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Thursday, October 30, 2014

Frankenstein Description

Frankenstein has enjoyed an afterlife in numerous stage productions and movie adaptations that have reshaped the monster of the original story. Indeed the monster has taken the name of his creator and his archetypal image is still influenced by the 1931 movie poster and movie starring Boris Karloff as a green skinned giant with bolts in his neck.

frankenstein1931.jpg

The creature in Shelley's 1818 novel is hardly the grunting, green-skinned behemoth familiar to generations of movie fans. Stitched together from body parts and brought back to life by Swiss scientist Victor Frankenstein, he develops into an articulate, sensitive being who ponders the meaning of life while suffering his miserable existence abandoned and alone.

    At the moment he animates his patchwork of flesh he recoils in horror. "How can I describe my emotions at this catastrophe, or how delineate the wretch whom with such infinite pains and care I had endeavoured to form? His limbs were in proportion, and I had selected his features as beautiful. Beautiful!-Great God! His yellow skin scarcely covered the work of muscles and arteries beneath: his hair was of a lustrous black, and flowing; his teeth of a pearly whiteness; but these luxuriences only formed a more horrid contrast with his watery eyes, that seemed almost of the same colour as the dun white sockets in which they were set, his shrivelled complexion and straight black lips" (57).

    I saw the dull yellow eye of the creature open; it breathed hard, and a convulsive motion agitated its limbs.

    His limbs were in proportion, and I had selected his features as beautiful. Beautiful! -- Great God! His yellow skin scarcely covered the work of muscles and arteries beneath; his hair was of a lustrous black, and flowing; his teeth of a pearly whiteness; but these luxuriances only formed a more horrid contrast with his watery eyes that seemed almost of the same colour as the dun-white sockets in which they were set, his shrivelled complexion, and straight black lips.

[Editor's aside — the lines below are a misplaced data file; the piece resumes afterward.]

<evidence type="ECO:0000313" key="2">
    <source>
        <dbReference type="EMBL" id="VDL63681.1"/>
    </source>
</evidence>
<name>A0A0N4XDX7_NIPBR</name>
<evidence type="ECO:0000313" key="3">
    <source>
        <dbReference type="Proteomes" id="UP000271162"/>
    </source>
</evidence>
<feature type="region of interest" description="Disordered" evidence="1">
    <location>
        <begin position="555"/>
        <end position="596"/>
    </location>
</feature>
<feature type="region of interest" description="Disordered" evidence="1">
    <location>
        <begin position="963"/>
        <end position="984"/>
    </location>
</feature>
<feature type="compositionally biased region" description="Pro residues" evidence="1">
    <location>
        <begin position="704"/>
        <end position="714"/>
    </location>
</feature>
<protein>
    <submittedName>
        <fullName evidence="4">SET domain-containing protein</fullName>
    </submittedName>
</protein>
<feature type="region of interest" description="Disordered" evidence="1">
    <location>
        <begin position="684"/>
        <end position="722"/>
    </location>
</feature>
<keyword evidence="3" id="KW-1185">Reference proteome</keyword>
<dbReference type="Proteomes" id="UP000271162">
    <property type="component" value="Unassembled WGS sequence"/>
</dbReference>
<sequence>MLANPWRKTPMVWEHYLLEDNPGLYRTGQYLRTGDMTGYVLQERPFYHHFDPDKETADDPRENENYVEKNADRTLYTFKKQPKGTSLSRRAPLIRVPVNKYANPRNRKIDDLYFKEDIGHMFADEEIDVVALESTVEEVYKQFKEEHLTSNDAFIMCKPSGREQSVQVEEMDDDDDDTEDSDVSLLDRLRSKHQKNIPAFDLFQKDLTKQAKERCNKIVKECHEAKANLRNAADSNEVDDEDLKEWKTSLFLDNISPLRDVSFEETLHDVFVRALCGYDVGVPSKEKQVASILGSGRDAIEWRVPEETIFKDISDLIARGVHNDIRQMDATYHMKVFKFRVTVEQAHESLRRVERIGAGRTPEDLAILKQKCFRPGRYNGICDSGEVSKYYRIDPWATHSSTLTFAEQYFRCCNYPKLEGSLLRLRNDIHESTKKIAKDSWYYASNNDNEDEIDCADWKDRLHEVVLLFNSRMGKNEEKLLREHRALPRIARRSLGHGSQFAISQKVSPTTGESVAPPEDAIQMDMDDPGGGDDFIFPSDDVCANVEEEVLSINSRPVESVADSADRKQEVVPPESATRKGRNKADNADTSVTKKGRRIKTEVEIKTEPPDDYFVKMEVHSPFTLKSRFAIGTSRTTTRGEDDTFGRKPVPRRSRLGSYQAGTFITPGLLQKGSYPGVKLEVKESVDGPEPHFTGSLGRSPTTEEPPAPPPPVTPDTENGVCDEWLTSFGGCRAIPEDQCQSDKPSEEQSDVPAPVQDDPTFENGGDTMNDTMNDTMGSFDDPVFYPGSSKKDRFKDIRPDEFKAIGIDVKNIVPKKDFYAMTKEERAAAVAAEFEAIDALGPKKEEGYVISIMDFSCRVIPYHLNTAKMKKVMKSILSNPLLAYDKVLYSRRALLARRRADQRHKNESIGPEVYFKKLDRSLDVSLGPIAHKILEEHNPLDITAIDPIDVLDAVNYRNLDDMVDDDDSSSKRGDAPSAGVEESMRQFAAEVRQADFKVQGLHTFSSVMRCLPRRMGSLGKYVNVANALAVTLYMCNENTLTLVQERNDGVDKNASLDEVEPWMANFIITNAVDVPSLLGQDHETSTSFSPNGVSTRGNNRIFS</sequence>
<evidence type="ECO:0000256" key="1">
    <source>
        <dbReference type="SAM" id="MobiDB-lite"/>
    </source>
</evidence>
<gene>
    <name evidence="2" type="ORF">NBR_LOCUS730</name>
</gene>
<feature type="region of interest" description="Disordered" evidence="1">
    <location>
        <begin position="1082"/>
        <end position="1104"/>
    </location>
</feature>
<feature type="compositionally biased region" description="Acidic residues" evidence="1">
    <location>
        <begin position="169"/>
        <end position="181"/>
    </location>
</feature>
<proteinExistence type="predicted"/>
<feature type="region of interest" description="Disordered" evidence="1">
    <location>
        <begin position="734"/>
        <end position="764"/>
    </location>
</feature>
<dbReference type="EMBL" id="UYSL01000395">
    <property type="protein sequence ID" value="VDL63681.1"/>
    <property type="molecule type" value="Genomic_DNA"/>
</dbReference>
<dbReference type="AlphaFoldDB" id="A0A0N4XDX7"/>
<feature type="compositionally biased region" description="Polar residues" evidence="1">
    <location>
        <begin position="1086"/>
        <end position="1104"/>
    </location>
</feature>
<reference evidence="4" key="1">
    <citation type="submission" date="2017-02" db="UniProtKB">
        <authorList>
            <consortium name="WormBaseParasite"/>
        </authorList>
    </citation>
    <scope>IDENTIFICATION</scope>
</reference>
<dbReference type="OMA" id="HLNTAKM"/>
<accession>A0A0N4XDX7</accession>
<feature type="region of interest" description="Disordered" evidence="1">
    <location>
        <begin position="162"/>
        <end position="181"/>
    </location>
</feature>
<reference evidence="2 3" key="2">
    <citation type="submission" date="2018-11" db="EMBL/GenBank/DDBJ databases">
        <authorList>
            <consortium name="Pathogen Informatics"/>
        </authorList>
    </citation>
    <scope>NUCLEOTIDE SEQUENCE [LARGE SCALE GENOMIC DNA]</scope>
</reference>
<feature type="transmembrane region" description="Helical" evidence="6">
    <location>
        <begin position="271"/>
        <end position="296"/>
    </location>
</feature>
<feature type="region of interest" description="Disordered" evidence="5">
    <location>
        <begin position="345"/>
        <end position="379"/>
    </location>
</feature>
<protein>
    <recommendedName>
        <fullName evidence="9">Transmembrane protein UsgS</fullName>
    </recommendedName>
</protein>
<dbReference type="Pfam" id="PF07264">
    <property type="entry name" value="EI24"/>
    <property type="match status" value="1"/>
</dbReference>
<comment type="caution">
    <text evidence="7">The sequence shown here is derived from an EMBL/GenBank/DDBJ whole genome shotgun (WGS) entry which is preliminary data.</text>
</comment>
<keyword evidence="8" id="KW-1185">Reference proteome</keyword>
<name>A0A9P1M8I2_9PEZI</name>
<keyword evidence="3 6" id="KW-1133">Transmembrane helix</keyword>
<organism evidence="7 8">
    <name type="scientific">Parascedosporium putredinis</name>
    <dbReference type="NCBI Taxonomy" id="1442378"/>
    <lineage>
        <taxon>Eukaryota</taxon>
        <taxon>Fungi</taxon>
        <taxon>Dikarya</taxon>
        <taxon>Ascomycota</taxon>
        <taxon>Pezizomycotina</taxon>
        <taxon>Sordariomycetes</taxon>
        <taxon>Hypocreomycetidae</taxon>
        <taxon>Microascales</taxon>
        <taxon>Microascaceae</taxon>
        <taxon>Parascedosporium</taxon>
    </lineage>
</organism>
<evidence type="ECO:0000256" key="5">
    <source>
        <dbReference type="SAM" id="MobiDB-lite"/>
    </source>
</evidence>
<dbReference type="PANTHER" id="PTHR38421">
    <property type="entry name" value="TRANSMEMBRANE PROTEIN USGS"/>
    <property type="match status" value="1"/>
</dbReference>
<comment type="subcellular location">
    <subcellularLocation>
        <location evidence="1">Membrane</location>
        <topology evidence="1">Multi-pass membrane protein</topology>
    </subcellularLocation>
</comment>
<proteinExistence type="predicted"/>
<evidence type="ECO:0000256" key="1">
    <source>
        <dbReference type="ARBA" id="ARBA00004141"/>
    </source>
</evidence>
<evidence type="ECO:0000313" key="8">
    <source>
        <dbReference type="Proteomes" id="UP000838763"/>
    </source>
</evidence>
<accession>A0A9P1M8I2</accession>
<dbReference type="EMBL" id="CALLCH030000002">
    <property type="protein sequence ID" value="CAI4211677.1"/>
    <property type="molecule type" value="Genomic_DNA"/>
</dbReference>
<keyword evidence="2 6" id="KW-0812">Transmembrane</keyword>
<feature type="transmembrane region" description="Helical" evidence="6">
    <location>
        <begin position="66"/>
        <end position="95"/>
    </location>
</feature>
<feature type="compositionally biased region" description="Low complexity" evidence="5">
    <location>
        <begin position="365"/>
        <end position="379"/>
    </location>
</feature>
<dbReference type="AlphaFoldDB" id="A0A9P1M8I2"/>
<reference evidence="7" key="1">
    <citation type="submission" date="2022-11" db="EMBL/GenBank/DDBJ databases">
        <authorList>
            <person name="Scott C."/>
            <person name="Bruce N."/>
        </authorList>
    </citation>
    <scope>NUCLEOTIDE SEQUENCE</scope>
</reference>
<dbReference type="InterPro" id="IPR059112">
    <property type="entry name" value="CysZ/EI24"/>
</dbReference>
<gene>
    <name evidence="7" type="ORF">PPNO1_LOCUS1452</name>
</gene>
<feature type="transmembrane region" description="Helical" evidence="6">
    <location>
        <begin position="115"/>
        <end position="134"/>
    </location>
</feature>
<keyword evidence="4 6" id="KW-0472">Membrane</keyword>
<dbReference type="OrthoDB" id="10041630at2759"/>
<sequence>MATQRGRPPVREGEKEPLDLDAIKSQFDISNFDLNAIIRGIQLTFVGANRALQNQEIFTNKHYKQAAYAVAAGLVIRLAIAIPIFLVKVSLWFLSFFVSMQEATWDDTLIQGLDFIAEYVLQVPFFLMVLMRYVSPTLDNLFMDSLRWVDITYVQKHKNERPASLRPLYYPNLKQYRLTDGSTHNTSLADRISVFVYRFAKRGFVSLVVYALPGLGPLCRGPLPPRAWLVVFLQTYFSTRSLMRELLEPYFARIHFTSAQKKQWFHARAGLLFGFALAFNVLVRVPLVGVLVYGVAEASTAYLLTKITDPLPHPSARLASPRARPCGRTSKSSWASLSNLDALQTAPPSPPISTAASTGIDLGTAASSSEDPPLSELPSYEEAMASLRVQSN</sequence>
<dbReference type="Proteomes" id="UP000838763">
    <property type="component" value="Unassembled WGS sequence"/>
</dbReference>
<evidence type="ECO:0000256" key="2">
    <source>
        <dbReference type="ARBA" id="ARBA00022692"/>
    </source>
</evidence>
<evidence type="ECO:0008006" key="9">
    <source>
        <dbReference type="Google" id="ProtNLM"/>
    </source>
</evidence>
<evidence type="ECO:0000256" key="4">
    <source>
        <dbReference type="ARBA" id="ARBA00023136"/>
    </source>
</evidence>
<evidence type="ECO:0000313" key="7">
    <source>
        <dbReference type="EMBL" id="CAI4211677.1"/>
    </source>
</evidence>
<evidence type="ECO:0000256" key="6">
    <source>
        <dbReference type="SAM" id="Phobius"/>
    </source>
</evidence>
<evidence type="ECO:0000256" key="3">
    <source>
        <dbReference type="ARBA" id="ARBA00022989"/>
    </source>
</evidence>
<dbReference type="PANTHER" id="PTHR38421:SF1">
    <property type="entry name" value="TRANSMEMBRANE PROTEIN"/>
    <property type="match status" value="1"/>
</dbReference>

I beheld the wretch -- the miserable monster whom I had created. He held up the curtain of the bed; and his eyes, if eyes they may be called, were fixed on me. His jaws opened, and he muttered some inarticulate sounds, while a grin wrinkled his cheeks. He might have spoken, but I did not hear; one hand was stretched out, seemingly to detain me, but I escaped and rushed downstairs.

    He approached; his countenance bespoke bitter anguish, combined with disdain and malignity, while its unearthly ugliness rendered it almost too horrible for human eyes.

    A fiendish rage animated him as he said this; his face was wrinkled into contortions too horrible for human eyes to behold; but presently he calmed himself and proceeded.

    A ghastly grin wrinkled his lips as he gazed on me, where I sat fulfilling the task which he had allotted to me.

    As I looked on him, his countenance expressed the utmost extent of malice and treachery. I thought with a sensation of madness on my promise of creating another like him, and trembling with passion, tore to pieces the thing on which I was engaged. The wretch saw me destroy the creature on whose future existence he depended for his happiness, and, with a howl of devilish despair and revenge, withdrew.

    The shutters had been thrown back; and, with a sensation of horror not to be described, I saw at the open window a figure most hideous and abhorred. A grin was on the face of the monster; he seemed to jeer, as with his fiendish finger he pointed towards the corpse of my wife.

    I entered the cabin where lay the remains of my ill-fated and admirable friend. Over him hung a form which I cannot find words to describe: gigantic in stature, yet uncouth and distorted in its proportions. As he hung over the coffin, his face was concealed by long locks of ragged hair; but one vast hand was extended, in colour and apparent texture like that of a mummy. when he heard the sound of my approach, he ceased to utter exclamations of grief and horror, and sprung towards the window. Never did I behold a vision so horrible as his face, of such loathsome, yet appalling hideousness. I shut my eyes, involuntarily, and endeavoured to recollect what were my duties with regard to this destroyer. I called on him to stay.

Frankenstein Description

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The Frankenstein Gallery